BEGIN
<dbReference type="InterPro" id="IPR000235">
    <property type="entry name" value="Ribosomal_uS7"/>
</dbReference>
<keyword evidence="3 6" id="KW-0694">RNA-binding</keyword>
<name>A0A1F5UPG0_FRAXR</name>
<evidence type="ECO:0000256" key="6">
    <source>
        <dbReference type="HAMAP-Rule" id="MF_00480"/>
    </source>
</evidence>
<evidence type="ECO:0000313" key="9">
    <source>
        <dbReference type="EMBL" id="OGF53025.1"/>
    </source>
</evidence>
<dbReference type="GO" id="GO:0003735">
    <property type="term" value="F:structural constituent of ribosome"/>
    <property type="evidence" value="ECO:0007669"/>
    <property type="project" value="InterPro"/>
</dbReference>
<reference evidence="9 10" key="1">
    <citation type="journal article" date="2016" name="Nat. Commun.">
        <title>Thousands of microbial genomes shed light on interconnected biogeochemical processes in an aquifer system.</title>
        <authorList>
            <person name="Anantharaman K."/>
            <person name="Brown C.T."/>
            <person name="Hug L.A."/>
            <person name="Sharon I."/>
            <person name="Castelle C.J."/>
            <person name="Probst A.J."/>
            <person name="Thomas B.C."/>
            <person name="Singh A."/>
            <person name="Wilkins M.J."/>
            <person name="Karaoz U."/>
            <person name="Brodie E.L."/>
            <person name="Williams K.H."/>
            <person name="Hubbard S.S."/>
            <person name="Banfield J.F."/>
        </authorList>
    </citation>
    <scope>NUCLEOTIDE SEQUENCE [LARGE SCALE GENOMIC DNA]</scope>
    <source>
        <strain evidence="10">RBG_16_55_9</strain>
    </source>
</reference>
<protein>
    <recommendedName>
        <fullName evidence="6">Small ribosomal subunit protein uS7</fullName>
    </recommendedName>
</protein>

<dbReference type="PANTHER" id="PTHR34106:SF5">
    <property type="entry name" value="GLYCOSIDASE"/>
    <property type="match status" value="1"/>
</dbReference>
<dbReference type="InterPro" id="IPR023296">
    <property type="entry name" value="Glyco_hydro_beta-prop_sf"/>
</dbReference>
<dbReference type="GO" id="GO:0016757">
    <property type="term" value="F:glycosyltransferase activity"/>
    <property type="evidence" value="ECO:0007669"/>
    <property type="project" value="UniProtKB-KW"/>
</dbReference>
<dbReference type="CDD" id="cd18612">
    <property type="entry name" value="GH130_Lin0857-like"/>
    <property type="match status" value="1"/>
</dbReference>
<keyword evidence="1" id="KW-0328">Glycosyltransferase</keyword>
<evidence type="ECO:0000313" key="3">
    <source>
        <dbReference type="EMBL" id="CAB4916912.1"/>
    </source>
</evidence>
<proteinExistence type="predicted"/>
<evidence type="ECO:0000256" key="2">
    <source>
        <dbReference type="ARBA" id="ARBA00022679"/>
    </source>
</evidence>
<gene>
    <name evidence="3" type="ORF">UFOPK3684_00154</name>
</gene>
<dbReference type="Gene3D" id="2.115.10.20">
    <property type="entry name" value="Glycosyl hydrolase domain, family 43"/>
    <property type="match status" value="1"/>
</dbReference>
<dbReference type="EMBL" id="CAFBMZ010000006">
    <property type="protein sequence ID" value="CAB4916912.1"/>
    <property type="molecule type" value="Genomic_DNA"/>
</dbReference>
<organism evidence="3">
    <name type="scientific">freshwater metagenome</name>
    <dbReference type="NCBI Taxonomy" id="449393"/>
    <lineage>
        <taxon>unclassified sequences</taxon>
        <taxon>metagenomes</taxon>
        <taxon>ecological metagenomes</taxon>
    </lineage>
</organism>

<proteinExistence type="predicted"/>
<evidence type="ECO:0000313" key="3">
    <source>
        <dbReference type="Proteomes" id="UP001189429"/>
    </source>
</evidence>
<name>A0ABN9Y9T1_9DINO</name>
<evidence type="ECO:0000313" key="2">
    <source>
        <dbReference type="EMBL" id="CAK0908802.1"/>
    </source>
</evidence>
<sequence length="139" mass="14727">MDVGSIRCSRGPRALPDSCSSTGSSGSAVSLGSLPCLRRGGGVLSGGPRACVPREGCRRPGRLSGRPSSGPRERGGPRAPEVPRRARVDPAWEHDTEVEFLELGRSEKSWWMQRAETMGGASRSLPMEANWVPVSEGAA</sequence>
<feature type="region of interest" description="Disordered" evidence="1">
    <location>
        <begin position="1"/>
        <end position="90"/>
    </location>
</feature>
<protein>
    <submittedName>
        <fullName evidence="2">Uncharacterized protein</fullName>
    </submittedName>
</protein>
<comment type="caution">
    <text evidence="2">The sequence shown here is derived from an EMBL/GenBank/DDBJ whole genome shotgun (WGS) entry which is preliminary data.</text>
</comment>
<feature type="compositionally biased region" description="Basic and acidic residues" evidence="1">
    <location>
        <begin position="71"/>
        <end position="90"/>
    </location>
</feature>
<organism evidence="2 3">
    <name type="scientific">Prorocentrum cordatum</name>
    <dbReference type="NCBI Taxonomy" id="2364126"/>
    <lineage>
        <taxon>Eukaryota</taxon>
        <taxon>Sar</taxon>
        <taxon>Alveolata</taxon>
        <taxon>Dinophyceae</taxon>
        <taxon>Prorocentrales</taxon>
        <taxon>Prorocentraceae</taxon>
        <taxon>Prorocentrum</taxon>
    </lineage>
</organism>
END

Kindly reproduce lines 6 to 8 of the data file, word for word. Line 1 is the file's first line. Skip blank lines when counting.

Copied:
<evidence type="ECO:0000256" key="6">
    <source>
        <dbReference type="HAMAP-Rule" id="MF_00480"/>